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ETSU: James C. and Mary B. Martin Center for the Arts on track to be completed by 'early 2020'

Brandon Paykamian • Dec 7, 2018 at 9:23 AM

An East Tennessee State University dream more than three decades old is finally coming to fruition as the James C. and Mary B. Martin Center for the Arts continues to take shape after construction began Sept. 9, 2017.

According to campus officials, the $53 million project is projected to be completed by February or March 2020, months after the university originally projected the building to be complete by fall or winter 2019. In 2019, ETSU staff will begin planning for upcoming events at the new center.

"The Martin Center for the Arts is within budget and progressing toward a completion date of early 2020. In addition to the structural progress currently taking place, more excitement will begin in 2019,” ETSU Chief Operating Officer Jeremy Ross wrote in an emailed statement Tuesday. “Staff will start planning the first programming and events to take place at the performing arts center. They will focus on how to bring ETSU and the Johnson City community together to promote the arts.”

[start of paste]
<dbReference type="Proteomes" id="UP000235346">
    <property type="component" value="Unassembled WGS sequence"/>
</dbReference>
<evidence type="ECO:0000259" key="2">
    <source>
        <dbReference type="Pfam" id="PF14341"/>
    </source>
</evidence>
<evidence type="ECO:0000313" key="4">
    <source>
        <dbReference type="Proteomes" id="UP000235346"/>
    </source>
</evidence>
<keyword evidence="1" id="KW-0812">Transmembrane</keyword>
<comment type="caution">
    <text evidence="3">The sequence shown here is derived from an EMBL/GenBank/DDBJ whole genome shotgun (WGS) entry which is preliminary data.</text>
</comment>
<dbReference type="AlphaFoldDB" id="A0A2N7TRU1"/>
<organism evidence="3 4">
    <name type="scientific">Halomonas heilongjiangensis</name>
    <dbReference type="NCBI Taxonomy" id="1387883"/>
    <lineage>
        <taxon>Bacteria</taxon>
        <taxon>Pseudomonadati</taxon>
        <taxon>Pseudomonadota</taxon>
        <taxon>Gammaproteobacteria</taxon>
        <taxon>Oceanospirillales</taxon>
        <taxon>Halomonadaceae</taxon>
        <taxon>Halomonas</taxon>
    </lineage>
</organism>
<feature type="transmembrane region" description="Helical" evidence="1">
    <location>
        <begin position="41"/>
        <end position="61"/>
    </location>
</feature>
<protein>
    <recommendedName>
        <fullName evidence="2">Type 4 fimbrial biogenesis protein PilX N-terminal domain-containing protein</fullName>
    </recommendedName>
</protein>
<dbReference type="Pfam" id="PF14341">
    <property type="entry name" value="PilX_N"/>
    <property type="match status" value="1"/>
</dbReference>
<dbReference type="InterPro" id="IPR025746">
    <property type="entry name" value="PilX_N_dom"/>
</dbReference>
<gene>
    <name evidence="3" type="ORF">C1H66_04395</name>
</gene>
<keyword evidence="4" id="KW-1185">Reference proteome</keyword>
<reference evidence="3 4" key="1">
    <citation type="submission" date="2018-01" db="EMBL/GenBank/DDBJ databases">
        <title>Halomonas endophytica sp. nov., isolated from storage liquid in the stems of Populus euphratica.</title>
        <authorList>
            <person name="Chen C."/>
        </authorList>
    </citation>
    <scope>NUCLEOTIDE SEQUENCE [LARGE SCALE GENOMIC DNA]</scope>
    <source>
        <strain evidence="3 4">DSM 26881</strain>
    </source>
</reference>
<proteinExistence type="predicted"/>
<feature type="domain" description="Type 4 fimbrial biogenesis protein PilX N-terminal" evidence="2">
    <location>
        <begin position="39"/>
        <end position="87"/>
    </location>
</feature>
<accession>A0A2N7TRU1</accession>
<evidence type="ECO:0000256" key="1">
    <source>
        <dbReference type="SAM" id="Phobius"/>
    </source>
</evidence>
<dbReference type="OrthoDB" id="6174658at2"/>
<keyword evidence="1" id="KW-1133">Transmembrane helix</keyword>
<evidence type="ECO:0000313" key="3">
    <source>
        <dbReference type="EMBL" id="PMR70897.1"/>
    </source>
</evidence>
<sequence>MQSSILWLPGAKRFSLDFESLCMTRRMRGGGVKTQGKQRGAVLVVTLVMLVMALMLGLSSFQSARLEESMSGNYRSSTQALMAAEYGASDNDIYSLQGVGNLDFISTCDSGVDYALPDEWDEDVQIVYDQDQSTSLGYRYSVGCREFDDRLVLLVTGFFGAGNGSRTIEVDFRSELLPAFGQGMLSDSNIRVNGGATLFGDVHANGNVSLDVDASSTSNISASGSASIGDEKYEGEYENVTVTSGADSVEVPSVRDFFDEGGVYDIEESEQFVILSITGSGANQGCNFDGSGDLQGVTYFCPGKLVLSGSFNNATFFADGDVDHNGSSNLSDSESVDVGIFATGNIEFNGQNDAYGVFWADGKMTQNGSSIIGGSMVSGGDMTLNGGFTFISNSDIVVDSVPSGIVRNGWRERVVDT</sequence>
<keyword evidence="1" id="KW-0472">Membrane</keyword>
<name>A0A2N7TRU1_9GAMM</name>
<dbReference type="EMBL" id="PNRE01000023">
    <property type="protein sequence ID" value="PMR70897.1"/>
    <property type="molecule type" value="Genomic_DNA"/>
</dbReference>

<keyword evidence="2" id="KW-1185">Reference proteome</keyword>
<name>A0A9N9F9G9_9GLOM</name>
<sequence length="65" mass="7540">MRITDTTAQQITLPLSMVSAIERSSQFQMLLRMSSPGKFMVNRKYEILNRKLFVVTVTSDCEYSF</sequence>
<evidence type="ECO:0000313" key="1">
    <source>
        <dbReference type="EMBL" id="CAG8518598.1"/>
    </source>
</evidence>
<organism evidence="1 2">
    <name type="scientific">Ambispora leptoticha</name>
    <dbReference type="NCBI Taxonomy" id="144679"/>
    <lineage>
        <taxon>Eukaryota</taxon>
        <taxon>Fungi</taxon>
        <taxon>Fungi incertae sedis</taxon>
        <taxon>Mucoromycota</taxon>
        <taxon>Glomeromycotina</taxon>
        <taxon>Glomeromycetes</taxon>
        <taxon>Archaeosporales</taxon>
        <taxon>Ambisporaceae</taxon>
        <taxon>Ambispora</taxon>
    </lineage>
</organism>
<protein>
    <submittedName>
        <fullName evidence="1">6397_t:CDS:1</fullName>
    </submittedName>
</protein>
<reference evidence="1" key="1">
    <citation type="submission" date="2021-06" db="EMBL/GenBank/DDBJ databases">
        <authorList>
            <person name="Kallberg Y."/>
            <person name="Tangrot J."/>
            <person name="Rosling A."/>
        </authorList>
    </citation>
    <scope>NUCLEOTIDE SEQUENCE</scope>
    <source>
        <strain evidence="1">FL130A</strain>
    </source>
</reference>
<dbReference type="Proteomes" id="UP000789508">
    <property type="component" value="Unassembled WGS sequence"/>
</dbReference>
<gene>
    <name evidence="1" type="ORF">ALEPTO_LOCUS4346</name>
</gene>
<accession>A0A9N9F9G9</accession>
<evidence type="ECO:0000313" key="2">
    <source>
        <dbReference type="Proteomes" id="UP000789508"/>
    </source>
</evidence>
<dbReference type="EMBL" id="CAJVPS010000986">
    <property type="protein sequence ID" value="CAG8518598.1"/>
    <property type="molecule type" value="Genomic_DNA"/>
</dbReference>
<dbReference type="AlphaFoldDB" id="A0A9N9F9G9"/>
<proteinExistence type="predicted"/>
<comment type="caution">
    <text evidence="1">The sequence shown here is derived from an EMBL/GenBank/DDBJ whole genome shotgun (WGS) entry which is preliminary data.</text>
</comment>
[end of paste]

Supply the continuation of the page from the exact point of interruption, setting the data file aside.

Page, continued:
Ross said he is excited for the event planning stage, which will begin during the first half of 2019 before finishing touches are made during the second half of the year.

“It’s still progressing,” he said. “We’re working toward the building being finished, and we’re looking forward to the beginning part of the year when the staff begins communicating and putting together contracts for the types of events that will take place.

“We also look forward to the finishings taking place with the walls, carpeting, seating and lighting.”

In January, the university began taking donations for additional enhancements, including new technology, instruments and equipment to complete the center’s rooms for music, theater and art events. Michael Webb, director of development for the College of Arts and Sciences, said then that he was excited to see the “state-of-the-art facility” serve as a cultural centerpiece for the campus community and Johnson City.

“Building a center like this is nuanced in that each room is unique in what it is used for, from a black box studio theater and a music performance hall to a recital hall,” he said during January’s push to raise additional funds.

Ross said Wednesday that the campus is still moving forward with shopping for some of these equipment purchases.

For more information on the new center’s progress, visit www.etsu.edu/arts/possibilities/artscenter.php.

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